New study examining annual American Academy of
Pediatrics member surveys finds more parents request to delay or refuse
vaccines, but the reasons vary
survey of pediatricians illuminates shifting concerns that parents express about
their children’s immunizations compared to a decade ago.
The study in
the September 2016 Pediatrics,
“Vaccine Delays, Refusals, and Patient Dismissals: A Survey of Pediatricians
(published online August 29) compared data from the American Academy of Pediatrics
(AAP) Periodic Survey of Fellows in 2006 and 2013. The surveys were sent to
random samples of AAP members. The study included responses from pediatricians
who routinely provide patient care including immunizations. A total of 629
pediatricians participated in 2006, and 627 participated in 2013.
In 2013, 87
percent of respondents encountered vaccine refusals, up from 75 percent in
2006. Pediatricians perceive the reasons parents delayed vaccines differed from
the reasons they refused vaccines; in 2013, they perceived parents who delayed
vaccines most commonly acted out of concerns for their child’s discomfort and
immune system burden, while they said they felt that parents who refused
vaccines more often considered vaccines unnecessary. Overall, the number
of pediatricians who said they perceived parents refused vaccines because they
didn’t see a need for them rose by 10 percent between the time periods studied.
However, three of the top six reasons for vaccine refusal significantly
declined in frequency, including the concern about autism and/or thimerosal (74
percent in 2006 versus 64 percent in 2013).
survey was distributed just after the first Human Papillomavirus (HPV) vaccine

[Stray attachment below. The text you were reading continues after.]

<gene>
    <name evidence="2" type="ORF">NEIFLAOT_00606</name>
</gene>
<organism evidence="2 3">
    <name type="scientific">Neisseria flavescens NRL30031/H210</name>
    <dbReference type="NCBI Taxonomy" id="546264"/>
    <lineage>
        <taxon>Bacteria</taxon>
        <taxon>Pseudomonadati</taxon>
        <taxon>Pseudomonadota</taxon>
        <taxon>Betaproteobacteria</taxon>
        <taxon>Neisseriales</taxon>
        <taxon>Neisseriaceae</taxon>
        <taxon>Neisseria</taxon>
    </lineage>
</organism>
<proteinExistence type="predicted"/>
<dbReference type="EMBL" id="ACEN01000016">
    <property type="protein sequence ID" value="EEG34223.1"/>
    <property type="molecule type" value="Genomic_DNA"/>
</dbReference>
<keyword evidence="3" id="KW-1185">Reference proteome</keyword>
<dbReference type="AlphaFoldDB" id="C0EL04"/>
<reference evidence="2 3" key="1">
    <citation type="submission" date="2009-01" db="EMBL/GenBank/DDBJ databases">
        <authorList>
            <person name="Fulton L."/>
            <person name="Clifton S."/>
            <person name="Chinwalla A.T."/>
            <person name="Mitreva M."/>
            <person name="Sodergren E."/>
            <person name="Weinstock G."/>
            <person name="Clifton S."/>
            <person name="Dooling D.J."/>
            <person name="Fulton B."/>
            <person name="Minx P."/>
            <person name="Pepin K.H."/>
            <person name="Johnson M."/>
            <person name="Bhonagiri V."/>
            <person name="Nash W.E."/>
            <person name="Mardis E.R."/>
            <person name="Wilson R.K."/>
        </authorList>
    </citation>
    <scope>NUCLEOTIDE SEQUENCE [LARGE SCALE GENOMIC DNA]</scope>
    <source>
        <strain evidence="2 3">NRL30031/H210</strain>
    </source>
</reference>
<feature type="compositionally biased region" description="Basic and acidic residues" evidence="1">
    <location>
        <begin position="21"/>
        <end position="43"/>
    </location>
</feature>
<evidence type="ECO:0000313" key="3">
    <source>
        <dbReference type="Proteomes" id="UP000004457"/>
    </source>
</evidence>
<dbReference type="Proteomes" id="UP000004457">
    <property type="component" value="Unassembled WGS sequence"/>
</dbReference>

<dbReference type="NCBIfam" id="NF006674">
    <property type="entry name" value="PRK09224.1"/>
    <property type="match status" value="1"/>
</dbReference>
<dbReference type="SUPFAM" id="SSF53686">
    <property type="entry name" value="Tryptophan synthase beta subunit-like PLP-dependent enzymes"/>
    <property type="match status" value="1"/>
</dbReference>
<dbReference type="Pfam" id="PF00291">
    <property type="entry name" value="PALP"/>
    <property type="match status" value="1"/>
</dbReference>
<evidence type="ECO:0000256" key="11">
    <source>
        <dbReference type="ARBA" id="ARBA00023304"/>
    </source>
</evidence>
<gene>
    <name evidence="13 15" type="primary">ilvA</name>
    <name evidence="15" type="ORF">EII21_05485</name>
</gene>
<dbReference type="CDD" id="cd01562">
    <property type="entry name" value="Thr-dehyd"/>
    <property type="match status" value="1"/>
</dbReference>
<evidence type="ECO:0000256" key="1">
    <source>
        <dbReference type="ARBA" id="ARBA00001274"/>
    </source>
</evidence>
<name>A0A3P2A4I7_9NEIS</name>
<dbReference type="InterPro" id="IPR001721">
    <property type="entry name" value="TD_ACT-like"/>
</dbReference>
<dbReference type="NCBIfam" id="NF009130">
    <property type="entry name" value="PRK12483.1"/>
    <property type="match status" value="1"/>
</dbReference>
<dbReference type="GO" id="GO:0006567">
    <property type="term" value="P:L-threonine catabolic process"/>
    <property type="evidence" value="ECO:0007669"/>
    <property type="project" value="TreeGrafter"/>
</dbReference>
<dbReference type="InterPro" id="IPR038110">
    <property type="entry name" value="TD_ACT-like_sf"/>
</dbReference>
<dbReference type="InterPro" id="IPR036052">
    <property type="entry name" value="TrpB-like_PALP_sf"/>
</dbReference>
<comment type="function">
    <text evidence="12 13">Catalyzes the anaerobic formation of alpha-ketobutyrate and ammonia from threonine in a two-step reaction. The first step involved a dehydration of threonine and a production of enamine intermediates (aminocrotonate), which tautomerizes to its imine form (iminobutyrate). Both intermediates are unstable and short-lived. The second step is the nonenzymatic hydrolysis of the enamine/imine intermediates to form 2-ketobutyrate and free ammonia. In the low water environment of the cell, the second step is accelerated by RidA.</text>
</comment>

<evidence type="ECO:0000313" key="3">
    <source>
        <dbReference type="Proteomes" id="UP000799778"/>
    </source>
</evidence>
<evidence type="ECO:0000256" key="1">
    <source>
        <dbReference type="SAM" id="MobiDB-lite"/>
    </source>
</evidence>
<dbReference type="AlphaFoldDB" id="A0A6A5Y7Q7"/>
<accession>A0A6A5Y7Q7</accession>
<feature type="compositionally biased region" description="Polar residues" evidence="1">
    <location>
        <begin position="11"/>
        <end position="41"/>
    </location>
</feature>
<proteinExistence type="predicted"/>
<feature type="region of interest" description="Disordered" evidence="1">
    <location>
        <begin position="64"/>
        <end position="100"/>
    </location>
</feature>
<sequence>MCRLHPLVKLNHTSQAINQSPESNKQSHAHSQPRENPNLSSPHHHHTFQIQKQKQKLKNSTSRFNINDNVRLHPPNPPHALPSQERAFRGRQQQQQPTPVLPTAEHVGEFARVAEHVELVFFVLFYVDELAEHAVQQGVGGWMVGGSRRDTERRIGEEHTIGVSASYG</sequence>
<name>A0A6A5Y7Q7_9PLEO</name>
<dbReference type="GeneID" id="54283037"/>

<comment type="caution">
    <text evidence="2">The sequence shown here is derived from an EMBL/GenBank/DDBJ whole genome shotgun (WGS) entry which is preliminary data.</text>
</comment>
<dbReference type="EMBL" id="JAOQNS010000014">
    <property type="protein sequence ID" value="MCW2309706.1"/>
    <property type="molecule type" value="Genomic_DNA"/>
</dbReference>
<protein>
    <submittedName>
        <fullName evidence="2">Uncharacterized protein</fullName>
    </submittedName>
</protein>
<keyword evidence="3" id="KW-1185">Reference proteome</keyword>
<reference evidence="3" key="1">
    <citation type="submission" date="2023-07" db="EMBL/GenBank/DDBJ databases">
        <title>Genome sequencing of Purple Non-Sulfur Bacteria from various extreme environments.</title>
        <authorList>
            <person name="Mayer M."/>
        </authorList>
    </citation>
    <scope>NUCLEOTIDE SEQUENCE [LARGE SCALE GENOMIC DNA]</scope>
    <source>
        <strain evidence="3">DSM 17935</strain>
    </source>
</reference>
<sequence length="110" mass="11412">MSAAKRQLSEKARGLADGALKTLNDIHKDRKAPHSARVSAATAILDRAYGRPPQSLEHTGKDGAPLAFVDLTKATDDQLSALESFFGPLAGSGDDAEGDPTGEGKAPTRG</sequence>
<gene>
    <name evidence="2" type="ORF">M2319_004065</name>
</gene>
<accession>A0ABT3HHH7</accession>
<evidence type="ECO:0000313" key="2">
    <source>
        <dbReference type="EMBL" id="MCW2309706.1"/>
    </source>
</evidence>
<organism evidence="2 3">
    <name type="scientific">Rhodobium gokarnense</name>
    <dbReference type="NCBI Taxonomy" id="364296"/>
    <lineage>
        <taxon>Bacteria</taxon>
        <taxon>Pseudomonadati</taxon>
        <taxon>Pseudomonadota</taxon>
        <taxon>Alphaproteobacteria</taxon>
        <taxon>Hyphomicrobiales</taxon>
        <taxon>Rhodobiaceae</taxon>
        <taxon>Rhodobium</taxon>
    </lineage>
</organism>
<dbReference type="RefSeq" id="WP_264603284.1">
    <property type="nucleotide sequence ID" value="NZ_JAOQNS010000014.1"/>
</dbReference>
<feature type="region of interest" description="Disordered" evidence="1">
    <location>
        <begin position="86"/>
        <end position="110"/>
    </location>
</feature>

was approved but before it was widely offered by pediatricians. Despite that
vaccine’s proven effectiveness against cervical and other cancers, it continues
to have lower acceptance rate than other recommended vaccines. Study authors
said the perceived increase in refusals may be, in part, because the HPV
vaccine was recommended when the follow-up survey was conducted.
rise in refusals and delays does not seem to be solely attributable to any one
vaccine, because pediatricians reported increased rates of parents who refused
just one vaccine and those who refused more than one immunization,” said study
author Catherine Hough-Telford, MD, FAAP. This supports prior research findings
that suggest the public’s collective memory of vaccine-preventable diseases may
be fading, she said. “Clearly, though, additional research is needed to
evaluate vaccine hesitancy and how it relates to different vaccines,” she said.
The study also
found that the number of pediatricians who dismiss patients whose parents
refuse vaccines has increased. In 2006, 6 percent of pediatricians reported
“always” dismissing patients for continued vaccine refusal, and by 2013, that
increased to nearly 12 percent.
findings illustrate a need for pediatricians to ask why a parent is refusing a
vaccine, authors said, and tailor educational guidance to address specific
American Academy of Pediatrics is an organization of 66,000 primary
care pediatricians, pediatric medical subspecialists and pediatric
surgical specialists dedicated to the health, safety and well-being of
infants, children, adolescents and young adults. For more information,